Do you know what the most pressing issue is for the CRTC? Chairman Jean-Pierre Blais says this Sunday’s Super Bowl broadcast is an event Canadians must see unaltered which means Canadian broadcaster, CTV, can’t substitute Canadian ads in place of American commercials.
Apparently, it is the God-given right of all Canadians to see non-simulcast broadcasts.
This inexplicable CRTC decision has generated outrage and CTV stands to lose millions of ad revenue dollars. The network has already laid-off some staff and the NFL is frothing mad too taking its complaint about the CRTC decision all the way to President Trump.
CTV and the NFL have every right to be livid. The CRTC has no mandate to interfere with a valid business decision between a private broadcaster and a professional sports league.
Broadcasting’s version of Big Brother thinks it’s in the “public interest” for Canadians to see the U.S. feed unaltered. Note to CRTC: all those U.S. ads have been available to Canadians for years now via that little thingy called the Internet.
Since the early ’70s, Canadian broadcasters have purchased U.S. network shows with the right to substitute U.S. commercials for Canadian ads. These simulcast commercials are reportedly worth about $200M in annual advertising revenue to Canadian broadcasters.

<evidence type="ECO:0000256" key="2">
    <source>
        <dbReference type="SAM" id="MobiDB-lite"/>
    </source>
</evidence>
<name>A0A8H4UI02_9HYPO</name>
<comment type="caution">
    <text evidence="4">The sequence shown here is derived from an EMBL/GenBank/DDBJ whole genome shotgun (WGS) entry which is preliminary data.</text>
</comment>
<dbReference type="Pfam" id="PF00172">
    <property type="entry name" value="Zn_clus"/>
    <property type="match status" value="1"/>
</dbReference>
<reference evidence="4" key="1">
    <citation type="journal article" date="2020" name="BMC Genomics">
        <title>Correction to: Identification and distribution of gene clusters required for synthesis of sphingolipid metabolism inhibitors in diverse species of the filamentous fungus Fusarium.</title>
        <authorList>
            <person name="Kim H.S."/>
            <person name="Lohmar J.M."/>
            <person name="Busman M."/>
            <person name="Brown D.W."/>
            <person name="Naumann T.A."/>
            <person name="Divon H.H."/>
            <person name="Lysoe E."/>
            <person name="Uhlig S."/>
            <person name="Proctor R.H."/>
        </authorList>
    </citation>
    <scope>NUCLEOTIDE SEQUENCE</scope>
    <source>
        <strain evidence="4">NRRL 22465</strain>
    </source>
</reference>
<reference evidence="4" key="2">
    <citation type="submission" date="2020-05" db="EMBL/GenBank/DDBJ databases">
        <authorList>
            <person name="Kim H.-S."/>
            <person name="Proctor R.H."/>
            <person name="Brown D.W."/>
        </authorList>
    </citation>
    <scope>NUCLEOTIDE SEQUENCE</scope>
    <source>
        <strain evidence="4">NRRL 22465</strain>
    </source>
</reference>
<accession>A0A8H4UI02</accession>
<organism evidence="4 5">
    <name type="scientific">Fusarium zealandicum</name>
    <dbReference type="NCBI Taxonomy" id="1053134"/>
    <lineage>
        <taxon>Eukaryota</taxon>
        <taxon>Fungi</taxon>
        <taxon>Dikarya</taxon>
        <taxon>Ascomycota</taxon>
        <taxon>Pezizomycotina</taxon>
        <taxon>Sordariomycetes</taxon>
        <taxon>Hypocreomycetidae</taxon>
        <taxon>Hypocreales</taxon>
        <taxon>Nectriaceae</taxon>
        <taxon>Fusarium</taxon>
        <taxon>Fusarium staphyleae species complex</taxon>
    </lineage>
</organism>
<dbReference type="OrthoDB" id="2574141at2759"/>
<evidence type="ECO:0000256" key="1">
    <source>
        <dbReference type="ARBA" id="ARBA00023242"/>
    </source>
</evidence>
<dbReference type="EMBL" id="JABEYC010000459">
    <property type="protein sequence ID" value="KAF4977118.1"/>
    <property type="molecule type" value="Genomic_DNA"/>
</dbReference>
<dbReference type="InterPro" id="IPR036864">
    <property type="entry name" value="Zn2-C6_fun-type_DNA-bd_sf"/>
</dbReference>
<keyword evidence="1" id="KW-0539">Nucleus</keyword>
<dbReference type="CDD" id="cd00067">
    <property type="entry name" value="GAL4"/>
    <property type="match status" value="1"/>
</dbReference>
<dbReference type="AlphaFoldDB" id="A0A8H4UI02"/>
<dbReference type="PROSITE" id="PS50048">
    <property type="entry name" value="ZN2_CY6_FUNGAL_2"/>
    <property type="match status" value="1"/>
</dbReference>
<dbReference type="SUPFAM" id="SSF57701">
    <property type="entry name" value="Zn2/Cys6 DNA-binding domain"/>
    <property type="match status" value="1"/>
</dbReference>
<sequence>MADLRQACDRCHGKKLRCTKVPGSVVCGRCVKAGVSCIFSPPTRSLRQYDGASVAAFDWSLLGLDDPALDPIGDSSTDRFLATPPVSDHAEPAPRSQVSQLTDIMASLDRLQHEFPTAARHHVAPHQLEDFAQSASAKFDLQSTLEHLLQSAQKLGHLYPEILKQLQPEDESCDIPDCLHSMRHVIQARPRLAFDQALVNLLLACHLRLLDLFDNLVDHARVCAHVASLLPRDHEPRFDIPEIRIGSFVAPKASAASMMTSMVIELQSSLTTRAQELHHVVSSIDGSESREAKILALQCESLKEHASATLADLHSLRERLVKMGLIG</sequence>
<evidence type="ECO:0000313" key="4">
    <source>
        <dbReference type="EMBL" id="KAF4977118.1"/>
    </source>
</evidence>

If this CRTC edict survives a court challenge, Canadian broadcasters will be kicked to the curb, which is especially worrisome given that ad revenues are already in decline.
But, does the CRTC really care about the needs and wants of Canadians and Canadian broadcasters?
With this recent decision on the Super Bowl broadcast, a legitimate business deal between a Canadian broadcaster and a U.S. sports league has been put through the bureaucratic shredder because it’s a matter of public interest?
Methinks the CRTC is on thin ice with this bonehead move. Is there really a valid need any more for the CRTC?
I say, let’s move toward open skies and allow the marketplace – not a bunch of Ottawa bureaucrats – to sort things out.